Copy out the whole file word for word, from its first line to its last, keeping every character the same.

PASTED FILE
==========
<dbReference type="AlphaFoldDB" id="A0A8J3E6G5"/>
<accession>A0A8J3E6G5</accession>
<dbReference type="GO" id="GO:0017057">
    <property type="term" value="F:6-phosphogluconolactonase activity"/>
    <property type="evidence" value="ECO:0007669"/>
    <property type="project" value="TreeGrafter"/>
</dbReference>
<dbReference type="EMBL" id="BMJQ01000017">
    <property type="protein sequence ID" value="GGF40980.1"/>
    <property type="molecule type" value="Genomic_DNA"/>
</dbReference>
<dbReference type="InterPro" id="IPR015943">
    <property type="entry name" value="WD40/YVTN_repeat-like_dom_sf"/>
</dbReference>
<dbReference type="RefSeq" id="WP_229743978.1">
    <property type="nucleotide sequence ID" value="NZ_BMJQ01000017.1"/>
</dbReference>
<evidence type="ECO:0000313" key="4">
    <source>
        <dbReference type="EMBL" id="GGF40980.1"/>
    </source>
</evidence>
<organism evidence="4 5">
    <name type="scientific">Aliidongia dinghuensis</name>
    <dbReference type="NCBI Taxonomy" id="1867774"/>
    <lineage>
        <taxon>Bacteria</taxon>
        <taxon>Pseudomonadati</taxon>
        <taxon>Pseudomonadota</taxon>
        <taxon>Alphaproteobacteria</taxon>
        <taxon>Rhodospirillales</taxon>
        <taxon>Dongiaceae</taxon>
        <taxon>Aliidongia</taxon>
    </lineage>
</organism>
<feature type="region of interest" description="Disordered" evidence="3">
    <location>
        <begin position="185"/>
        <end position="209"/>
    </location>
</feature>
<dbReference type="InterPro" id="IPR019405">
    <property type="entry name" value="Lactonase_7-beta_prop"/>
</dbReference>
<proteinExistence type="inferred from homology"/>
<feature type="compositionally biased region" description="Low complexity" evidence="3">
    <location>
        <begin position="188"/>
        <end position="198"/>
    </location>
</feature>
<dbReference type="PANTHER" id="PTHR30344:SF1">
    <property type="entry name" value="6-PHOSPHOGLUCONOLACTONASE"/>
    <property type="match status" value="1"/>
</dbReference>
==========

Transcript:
<dbReference type="AlphaFoldDB" id="A0A8J3E6G5"/>
<accession>A0A8J3E6G5</accession>
<dbReference type="GO" id="GO:0017057">
    <property type="term" value="F:6-phosphogluconolactonase activity"/>
    <property type="evidence" value="ECO:0007669"/>
    <property type="project" value="TreeGrafter"/>
</dbReference>
<dbReference type="EMBL" id="BMJQ01000017">
    <property type="protein sequence ID" value="GGF40980.1"/>
    <property type="molecule type" value="Genomic_DNA"/>
</dbReference>
<dbReference type="InterPro" id="IPR015943">
    <property type="entry name" value="WD40/YVTN_repeat-like_dom_sf"/>
</dbReference>
<dbReference type="RefSeq" id="WP_229743978.1">
    <property type="nucleotide sequence ID" value="NZ_BMJQ01000017.1"/>
</dbReference>
<evidence type="ECO:0000313" key="4">
    <source>
        <dbReference type="EMBL" id="GGF40980.1"/>
    </source>
</evidence>
<organism evidence="4 5">
    <name type="scientific">Aliidongia dinghuensis</name>
    <dbReference type="NCBI Taxonomy" id="1867774"/>
    <lineage>
        <taxon>Bacteria</taxon>
        <taxon>Pseudomonadati</taxon>
        <taxon>Pseudomonadota</taxon>
        <taxon>Alphaproteobacteria</taxon>
        <taxon>Rhodospirillales</taxon>
        <taxon>Dongiaceae</taxon>
        <taxon>Aliidongia</taxon>
    </lineage>
</organism>
<feature type="region of interest" description="Disordered" evidence="3">
    <location>
        <begin position="185"/>
        <end position="209"/>
    </location>
</feature>
<dbReference type="InterPro" id="IPR019405">
    <property type="entry name" value="Lactonase_7-beta_prop"/>
</dbReference>
<proteinExistence type="inferred from homology"/>
<feature type="compositionally biased region" description="Low complexity" evidence="3">
    <location>
        <begin position="188"/>
        <end position="198"/>
    </location>
</feature>
<dbReference type="PANTHER" id="PTHR30344:SF1">
    <property type="entry name" value="6-PHOSPHOGLUCONOLACTONASE"/>
    <property type="match status" value="1"/>
</dbReference>